"This collection of short stories about people desperately trying to suppress or embrace or just somehow deal with all the difficult emotions careening around in their brain just underscores what those who have seen Davis' work in scattered anthologies already suspected: that she is a tremendous talent, and one of the smartest voices working in comics today." - Chris Mautner, Robot 6
176-page black & white 7.5" x 10" softcover • $22.99 ISBN: 978-1-60699-755-0
"When she made her debut in the late 1980s, with a prolific burst of anthologised short stories and her own Way Out Strips comics, her unique style already seemed fully formed: spare, oblique, atmospheric and textured, characterised by an air of mystery and an a seam of dry, humour." –Tom Murphy, Broken Frontier
"I suspect this will be one of those wonderful slow-burners that, as you flip through each page slowly but inexorably draws you in and immerses you." –Richard Bruton, Forbidden Planet
Shimura Takako's groundbreaking, critically acclaimed, and beloved series continues to explore gender identity among its cast of middle school students.
"It's a very sweet manga with realistic characters—no dead parents or crazy teachers, just ordinary, loving families and supportive friends. This manga is...worth every penny." – Brigid Alverson, MTV.com
Don't miss the apocalyptic Dead Baby Bike party this Friday, August 1 in Georgetown. Live music, BMX daredevils, beer gardens, and bike jousting right outside Fantagraphics Bookstore & Gallery. The party begins at the conclusion of the reckless Dead Baby Bike Downhill Race about 7:00 PM and continues into the wee hours.
Arrive early to the Dead Baby Bike Party on Friday for a front row seat to the big Boeing Air Show. Watch vintage Spitfires, Thunderbolts, Mustangs, and Tomahawks, along with breathtaking Boeing F-18 Blue Angels and more fly right over the store.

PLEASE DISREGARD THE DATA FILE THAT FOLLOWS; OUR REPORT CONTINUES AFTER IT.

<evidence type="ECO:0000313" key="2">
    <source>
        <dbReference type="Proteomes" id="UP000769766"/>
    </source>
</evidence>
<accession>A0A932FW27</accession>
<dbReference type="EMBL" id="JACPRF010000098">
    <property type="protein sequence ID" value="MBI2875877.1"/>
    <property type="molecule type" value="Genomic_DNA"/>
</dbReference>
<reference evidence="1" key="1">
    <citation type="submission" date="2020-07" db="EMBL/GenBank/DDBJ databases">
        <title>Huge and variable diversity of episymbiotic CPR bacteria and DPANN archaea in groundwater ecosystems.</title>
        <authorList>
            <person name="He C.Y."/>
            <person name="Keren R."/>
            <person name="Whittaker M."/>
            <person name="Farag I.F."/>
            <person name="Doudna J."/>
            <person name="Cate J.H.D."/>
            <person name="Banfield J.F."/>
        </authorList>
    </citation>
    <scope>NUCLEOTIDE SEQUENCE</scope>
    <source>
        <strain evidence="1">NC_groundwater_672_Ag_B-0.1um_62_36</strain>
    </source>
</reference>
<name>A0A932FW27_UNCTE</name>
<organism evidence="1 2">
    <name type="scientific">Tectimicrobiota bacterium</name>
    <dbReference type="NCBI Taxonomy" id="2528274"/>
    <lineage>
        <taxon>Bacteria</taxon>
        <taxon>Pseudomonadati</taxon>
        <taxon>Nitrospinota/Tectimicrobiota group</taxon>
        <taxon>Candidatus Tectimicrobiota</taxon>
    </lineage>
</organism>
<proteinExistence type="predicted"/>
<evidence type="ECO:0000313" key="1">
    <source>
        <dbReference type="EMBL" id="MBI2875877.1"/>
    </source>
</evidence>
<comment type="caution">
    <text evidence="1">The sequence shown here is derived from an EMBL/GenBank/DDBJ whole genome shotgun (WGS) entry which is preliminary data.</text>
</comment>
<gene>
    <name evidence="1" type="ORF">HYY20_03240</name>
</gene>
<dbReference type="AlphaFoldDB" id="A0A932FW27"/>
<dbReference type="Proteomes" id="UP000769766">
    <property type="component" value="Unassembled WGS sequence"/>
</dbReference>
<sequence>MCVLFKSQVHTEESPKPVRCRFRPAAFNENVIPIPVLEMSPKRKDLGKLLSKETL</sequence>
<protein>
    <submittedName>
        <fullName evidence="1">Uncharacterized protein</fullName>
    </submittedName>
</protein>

Join us on Wednesday, August 6 from 6:00 to 9:00 PM at the reception for emerging Canadian cartoonist Georgia Webber with her compelling comix serial Dumb. This event will also serve to celebrate the City Arts Award bestowed upon Seattle cartoonist Max Clotfelter for his piece in last April's Intruder art exhibition at Fantagraphics Bookstore.
Fantagraphics Bookstore & Gallery is located at 1201 S. Vale Street (at Airport Way S.) just minutes south of downtown Seattle. Open daily 11:30 to 8:00 PM, Sundays until 5:00 PM. Phone 206.658.0110.
Tied loosely together by the experience of wandering, the collection of short stories in The Lonesome Go represents Tim Lane's continued exploration of "existential Americana." And the richly-drawn, detailed pages invite contemplation, rereading, and a wandering experience for the reader as well.
At Comic-Con last week, we completely sold out of our booth copies of Lucy Knisley's upcoming travellogue, An Age of License! For those of you who weren't able to snag a copy then, here is a peek inside Knisley's latest memoir. More photos and video to come soon, and the book is due to land on bookstore shelves and at our warehouse in September.
"…the in-process method of writing and drawing her adventures as they happen gives a vibrant immediacy to situations and sensations. Belying her relatively simple but charming cartooning style, Knisley pages are a cornucopia of information and detail: oversized seagulls, bilingual schoolchildren, and lying sat-navs populate her travels." – Publishers Weekly
"In Twelve Gems, Milburn has created a playful homage to the genre that also incorporates some of the “Marvel-isms” that were injected into the form in the '60s and '70s by Jack Kirby (primarily in The Fantastic Four and Thor) and Jim Starlin (during his stints on Captain Marvel and Warlock). The result is a work that can be enjoyed by a diverse body of comics readers, ranging from old school fans of the form all the way through to newbies who just saw the Guardians of the Galaxy movie." – Bill Boichel, Comics Workbook
"Graham Ingels is the poet laureate of the EC horror comics. His stories are some of the most iconic of the entire line, full of newly revived corpses, horrific villains and some of the scariest moments that have ever been put down on the comics page." – Jason Sacks, Comics Bulletin
"Buddy’s life paralleled my own in some sense (crap jobs, weirdo roommates), but essentially I am not, nor will I ever be like Buddy Bradley. I certainly know the type, however, and therein lies the appeal of Buddy as a main character. The revolving cast of nut jobs that Buddy attracts to himself, and is attracted by, doesn’t hurt the appeal or comic potential either, nor does the sharp wit, great dialogue and Bagge’s unique style of rubbery, quavering limbs, popping eyes and massive pie holes shouting and swearing off the pages." – Chris Auman, Sound on Sight